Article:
II. Discussion

CNH challenges the district court's rulings, arguing that it had a contract to purchase the farm for $113,000 and that it had established that the sale to Gittaway Ranch should be set aside. CNH also argues that the district court erred in its ruling concerning the amount of CNH's secured claim and that the district court abused its discretion in imposing sanctions.

A. Summary Judgment Orders

We review de novo the district court's grants of summary judgment and

[719 F.3d 904]

may affirm the district court on any basis supported by the record. Hohn v. BNSF Ry. Co., 707 F.3d 995, 1000 (8th Cir.2013). “Summary judgment is appropriate if there are no genuine disputes of material fact and the moving party is entitled to judgment as a matter of law.” Id. (citing Fed.R.Civ.P. 56).

1) Whether CNH had a valid contract to purchase the farm

CNH argues that a contract was formed between the trustee and CNH when CNH made its $113,000 bid immediately before the close of the ten-minute bidding period. CNH, as the entity seeking to enforce the alleged contract, bears the “burden of proving there was a definite offer and an unconditional acceptance.” Marten v. Staab, 249 Neb. 299, 543 N.W.2d 436, 443 (1996) (quoting Satellite Dev. Co. v. Bernt, 229 Neb. 778, 429 N.W.2d 334, 337 (1988)). That is, CNH must demonstrate that “a valid, legally enforceable contract exists.” Id. (quoting Bernt, 429 N.W.2d at 337).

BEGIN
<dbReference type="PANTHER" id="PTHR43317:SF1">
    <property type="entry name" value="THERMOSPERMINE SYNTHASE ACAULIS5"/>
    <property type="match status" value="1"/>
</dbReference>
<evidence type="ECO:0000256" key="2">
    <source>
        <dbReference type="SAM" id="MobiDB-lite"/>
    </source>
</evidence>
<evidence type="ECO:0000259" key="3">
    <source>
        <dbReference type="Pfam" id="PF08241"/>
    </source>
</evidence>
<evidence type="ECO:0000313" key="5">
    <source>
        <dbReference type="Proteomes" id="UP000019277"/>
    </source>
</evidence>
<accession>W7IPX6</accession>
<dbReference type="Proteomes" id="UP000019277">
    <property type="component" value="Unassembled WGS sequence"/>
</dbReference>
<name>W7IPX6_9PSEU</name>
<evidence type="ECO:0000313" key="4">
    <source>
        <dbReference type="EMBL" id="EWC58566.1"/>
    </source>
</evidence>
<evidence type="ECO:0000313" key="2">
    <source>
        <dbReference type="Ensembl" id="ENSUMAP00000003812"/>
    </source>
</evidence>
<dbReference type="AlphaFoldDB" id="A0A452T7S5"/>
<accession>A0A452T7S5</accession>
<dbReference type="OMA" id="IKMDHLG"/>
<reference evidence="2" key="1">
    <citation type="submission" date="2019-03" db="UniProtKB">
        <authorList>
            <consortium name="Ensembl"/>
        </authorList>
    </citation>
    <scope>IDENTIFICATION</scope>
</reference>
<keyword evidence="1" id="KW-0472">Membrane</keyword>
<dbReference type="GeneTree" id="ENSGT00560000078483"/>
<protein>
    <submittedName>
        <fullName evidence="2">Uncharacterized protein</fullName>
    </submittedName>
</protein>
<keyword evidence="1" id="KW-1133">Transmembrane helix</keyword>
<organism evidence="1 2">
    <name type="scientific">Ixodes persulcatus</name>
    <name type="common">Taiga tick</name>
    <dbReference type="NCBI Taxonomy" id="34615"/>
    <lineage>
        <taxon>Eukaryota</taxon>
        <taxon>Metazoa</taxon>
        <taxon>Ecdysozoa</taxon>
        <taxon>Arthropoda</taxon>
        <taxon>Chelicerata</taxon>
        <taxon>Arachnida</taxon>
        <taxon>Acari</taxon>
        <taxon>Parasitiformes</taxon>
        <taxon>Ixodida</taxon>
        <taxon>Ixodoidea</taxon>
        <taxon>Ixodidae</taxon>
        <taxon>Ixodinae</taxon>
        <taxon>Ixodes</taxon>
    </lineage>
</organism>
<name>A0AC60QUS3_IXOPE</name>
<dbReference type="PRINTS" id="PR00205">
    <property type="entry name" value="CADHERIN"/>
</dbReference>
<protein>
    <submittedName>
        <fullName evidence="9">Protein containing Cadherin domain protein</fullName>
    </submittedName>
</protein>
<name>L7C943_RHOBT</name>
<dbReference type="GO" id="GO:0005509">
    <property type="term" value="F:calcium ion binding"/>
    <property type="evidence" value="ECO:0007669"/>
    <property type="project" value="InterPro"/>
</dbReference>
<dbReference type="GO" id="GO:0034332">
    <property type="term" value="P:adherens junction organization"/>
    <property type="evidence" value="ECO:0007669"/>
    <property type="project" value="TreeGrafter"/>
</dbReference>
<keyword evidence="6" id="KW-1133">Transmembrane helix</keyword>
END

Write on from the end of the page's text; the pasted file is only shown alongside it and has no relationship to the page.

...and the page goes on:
Generally speaking, there are two types of auctions that give rise to a contract for the sale of property: those without reserve, and those with reserve. Id. In an auction without reserve, the seller is the offeror and the bidder is the offeree. Id. “[T]he contract is consummated with each bid, subject only to a higher bid being received.” Id. (quoting Pitchfork Ranch Co. v. Bar TL, 615 P.2d 541, 548 (Wyo.1980)). “In this type of sale, the seller may not withdraw his property once any legitimate bid has been submitted[.]” Id. (quoting Pitchfork, 615 P.2d at 548).

The roles of the seller and bidder are reversed in an auction with reserve, with the bidder acting as the offeror and the seller as the offeree. Id. “[T]he auctioneer, as agent of the seller, invites bids (offers) with the understanding that no bargain exists until the seller has made a further manifestation of assent; the auctioneer may reject all bids and withdraw the goods from sale until he announces completion of the sale.” Id. (quoting Rosin v. First Bank of Oak Park, 126 Ill.App.3d 230, 81 Ill.Dec. 443, 466 N.E.2d 1245, 1249 (1984)). “[A]uctions are presumed to be with reserve unless they are expressly stated to be without reserve.” Id. (quoting Cuba v. Hudson & Marshall, Inc., 213 Ga.App. 639, 445 S.E.2d 386, 387 (1994)).

CNH contends that the following language on the bid sheet created an auction without reserve: “The Trustee's Sale will remain open for ten (10) minutes and I will accept any bids offered during that time.” This language, however, does not constitute an express statement that the auction would be without reserve. Instead, the language indicates a “preliminary negotiation, not intended...